The one-third proportion is a rough estimate used for illustrative purposes. The logic of the exercise is based on the fact that a city's road network, in terms of capacity-driven width of streets and development-driven size of the entire system, is greater than it would have been with direct pricing for cars. Among other things, freeway corridors would not have lain vacant for so long, because they probably would not have been cleared in the first place.
A one-third reduction in road area would also have resulted in a reduction in city costs for road maintenance. Milwaukee reported to the state that 1989 maintenance expenditures totaled $19.1 million. If the one-third road reduction resulted in a one-fourth maintenance reduction, this would have meant a further total property tax savings of $4.8 million. (The possible impact of a smaller highway system, in Milwaukee and elsewhere in the state, on transportation aids has not been considered. It is possible, of course, that a fraction of the $4.8 million would have been covered by aids -- or that Wisconsin would developed a different system of support.)
Table 4 provides a summary total of direct and some indirect costs residents and other property taxpayers resulting from motor vehicles. The total of $144..l million (per annum,) is equivalent to $426 per car and truck. The $144.1 million also represents 93 percent of the city's 1989 tax levy of $154.4 million and 31 percent of the total tax levy (city plus County, Milwaukee Public Schools, Milwaukee Area Technical College and Metropolitan Sewerage District) of $465.4 million.
The total cost is conservative since it does not include such additional costs as congestion, uninsured costs of accidents, aesthetic costs and the disruption of neighborhoods.
In Wisconsin the direct costs of automotive usage are primarily funded by state transportation aids and the local property tax. In 1989, Milwaukee received $25.3 million in transportation aids, 24 percent of the city's reported costs (direct costs in the foregoing analysis). In 1990, the figures were $25.5 million and 24 percent. Historically, the percentage has ranged between 22 and 25 percent. (See tables 5 and 6.) (For a complete description of highways aids see Fred Ammerman and Marge Novak, "Transportation Aids: General. Transportation and Connecting Highway Aids," Legislative Fiscal Bureau, 1989.)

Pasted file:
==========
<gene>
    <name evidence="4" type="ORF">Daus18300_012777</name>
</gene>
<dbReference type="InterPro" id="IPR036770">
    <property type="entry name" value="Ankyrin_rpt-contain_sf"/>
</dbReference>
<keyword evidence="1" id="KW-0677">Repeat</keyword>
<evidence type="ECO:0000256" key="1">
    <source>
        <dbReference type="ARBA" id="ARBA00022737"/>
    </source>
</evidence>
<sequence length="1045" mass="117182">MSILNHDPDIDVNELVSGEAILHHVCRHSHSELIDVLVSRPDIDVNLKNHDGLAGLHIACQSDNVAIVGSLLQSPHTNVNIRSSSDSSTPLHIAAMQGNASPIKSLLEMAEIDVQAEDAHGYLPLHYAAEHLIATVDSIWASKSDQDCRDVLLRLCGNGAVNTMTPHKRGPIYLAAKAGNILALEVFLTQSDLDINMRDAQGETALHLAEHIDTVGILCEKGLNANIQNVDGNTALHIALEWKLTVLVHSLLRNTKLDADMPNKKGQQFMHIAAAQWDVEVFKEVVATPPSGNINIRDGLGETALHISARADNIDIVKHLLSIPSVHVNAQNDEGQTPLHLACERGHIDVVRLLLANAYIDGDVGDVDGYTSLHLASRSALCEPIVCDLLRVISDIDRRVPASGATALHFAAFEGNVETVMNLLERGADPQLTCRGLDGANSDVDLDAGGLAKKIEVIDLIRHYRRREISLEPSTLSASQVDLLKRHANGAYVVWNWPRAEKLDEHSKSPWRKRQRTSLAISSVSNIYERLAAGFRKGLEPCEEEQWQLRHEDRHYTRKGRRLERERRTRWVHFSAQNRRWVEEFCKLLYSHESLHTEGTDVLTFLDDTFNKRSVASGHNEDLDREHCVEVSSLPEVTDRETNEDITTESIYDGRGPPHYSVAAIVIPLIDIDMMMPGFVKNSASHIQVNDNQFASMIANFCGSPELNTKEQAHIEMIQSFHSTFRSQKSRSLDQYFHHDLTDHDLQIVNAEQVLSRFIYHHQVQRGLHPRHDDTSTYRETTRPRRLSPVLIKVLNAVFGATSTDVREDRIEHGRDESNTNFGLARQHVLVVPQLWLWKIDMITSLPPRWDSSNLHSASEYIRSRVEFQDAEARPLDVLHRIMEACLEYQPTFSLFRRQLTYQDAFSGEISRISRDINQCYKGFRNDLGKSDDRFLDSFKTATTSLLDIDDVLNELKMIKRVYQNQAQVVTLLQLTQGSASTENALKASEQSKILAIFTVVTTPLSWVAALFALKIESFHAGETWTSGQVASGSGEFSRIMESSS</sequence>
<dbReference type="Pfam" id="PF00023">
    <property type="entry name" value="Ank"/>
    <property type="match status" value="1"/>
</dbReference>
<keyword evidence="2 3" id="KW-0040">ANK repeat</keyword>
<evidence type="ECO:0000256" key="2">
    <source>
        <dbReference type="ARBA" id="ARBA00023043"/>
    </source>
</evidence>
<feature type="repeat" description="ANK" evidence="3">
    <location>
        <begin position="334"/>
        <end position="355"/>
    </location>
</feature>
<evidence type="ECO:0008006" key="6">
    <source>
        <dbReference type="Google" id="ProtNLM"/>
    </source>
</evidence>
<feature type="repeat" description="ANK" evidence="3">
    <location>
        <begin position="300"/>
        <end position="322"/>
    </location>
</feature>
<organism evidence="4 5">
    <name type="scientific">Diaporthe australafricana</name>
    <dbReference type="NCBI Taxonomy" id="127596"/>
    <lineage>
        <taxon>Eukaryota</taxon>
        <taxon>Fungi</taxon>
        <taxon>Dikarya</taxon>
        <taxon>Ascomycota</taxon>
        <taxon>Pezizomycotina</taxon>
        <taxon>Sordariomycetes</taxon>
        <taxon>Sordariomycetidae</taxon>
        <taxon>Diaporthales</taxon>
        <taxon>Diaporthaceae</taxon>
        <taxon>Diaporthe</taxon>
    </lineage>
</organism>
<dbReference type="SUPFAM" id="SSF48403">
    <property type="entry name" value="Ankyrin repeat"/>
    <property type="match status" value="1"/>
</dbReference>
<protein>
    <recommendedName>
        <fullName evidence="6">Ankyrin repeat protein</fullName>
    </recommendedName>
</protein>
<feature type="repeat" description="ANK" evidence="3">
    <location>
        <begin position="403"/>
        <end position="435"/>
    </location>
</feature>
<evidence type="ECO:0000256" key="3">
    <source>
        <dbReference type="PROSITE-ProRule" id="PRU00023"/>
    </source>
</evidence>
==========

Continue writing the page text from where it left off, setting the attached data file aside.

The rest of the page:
To obtain the property tax subsidy, then, state aids are deducted from direct costs, with the resulting net figure of $81.4 million for 1989. That sum is equivalent to 53 percent of the city's tax levy. If indirect costs are added to direct costs, the total subsidy is on, equivalent to 77 percent of the levy. (See Table 7.)
DIRECT COSTS $106.7 MILLION STATE AIDS 25.3 MILLION NET DIRECT COSTS $81.4 MILLION (PROPERTY TAXES) INDIRECT COSTS $37.4 MILLION TOTAL COSTS (SUBSIDY) $118.8 MILLION
In a very real sense, state aids represent user fees levied on the owners and users of motor vehicles. The revenue for the aids come from a segregated transportation fund that includes receipts from motor fuel taxes, (about 70 percent of the total), vehicle registration fees (about 25 percent), drivers license fees, aeronautics taxes and fees, railroad property taxes and other miscellaneous fees. To the degree that gasoline taxes paid by an individual driver reflect his or her relative use of the road system, then, such taxes constitute a user fee, that forces the user of the road system to pay (indirectly in this case) for it.
Under existing aid formulas, Milwaukeeans get less back from the transportation fund than they put in. In 1989 the city of Milwaukee's funding from the state amounted to 38 percent of the total paid into the fund from taxes paid on motor fuel sold in the city, city vehicle registrations, and driver licenses. (See table 8.)
When the users of a good or service do not pay for its full cost, an externality exists; that is, some of the true cost is shifted to others. A paper mill, for example, can externalize some of its cost by dumping refuse into a river, thus forcing those costs on the public.
The automobile has been called the classic externality problem because so much of the cost of using a car is borne by non-users. In Milwaukee, the externality, or subsidy, is roughly equivalent to the costs not covered by user fees, in this case fuel taxes and license fees. Looking just at the city, this means that an annual subsidy of more than $80 million in direct costs flows from the owners of taxable property to the users of motor vehicles, primarily cars. While it is obvious that most property owners are also car users, there is little if any correlation between the value of property and property tax levels, and the benefits derived from automobiles.
The externality problem is compounded in Milwaukee by the t city property owners support an extensive road system also heavily used by suburban residents. Traffic counts substantiate what is intuitively obvious: more suburbanites make use of city streets for work and pleasure than city residents use suburban streets. (See tables 9 and 10). It is also evident that the city-to-suburb subsidy tends to flow to higher-income suburbanites. For example, Table 10 indicates that in 1979 86 percent of those who worked in the city and earned more than $50,000 lived outside Milwaukee (median income: $12,510). While a cost-benefit analysis of having the metropolitan area's largest central business district located in Milwaukee is not part of this study, it is probable that city property owners are providing net benefits to suburban commuters through their property taxes.